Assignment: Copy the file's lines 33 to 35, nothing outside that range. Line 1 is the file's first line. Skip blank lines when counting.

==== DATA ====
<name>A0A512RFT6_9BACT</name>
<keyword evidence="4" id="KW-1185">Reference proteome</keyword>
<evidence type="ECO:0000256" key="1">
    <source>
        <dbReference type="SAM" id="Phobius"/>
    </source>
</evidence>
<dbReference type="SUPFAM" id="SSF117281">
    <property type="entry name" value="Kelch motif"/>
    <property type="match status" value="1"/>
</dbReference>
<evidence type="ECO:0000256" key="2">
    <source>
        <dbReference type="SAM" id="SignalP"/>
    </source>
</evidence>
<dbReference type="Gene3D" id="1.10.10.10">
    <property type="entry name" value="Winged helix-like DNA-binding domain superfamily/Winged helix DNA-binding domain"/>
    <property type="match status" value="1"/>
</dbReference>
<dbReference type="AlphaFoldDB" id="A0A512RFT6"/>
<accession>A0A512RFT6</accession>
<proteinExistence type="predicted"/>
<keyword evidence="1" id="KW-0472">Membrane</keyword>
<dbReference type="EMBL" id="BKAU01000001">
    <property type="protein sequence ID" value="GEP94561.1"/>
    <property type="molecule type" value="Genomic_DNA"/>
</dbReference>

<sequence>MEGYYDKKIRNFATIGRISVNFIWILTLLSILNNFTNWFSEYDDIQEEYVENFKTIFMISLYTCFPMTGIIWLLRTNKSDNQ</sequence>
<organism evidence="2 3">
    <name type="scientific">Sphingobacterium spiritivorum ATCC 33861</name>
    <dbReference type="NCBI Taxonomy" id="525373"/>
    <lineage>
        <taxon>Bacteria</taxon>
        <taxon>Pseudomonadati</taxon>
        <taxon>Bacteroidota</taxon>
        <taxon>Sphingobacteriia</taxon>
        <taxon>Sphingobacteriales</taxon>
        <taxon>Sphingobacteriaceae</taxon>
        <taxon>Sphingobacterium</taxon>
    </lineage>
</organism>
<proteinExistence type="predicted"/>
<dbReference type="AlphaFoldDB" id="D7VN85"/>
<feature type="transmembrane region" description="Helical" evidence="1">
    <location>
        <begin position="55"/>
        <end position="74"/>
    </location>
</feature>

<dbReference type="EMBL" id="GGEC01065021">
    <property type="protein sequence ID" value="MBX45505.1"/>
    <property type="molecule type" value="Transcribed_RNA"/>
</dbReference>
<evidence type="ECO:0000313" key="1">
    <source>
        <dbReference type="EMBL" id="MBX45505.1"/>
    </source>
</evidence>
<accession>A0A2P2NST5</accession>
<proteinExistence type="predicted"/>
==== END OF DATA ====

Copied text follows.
    <lineage>
        <taxon>Bacteria</taxon>
        <taxon>Pseudomonadati</taxon>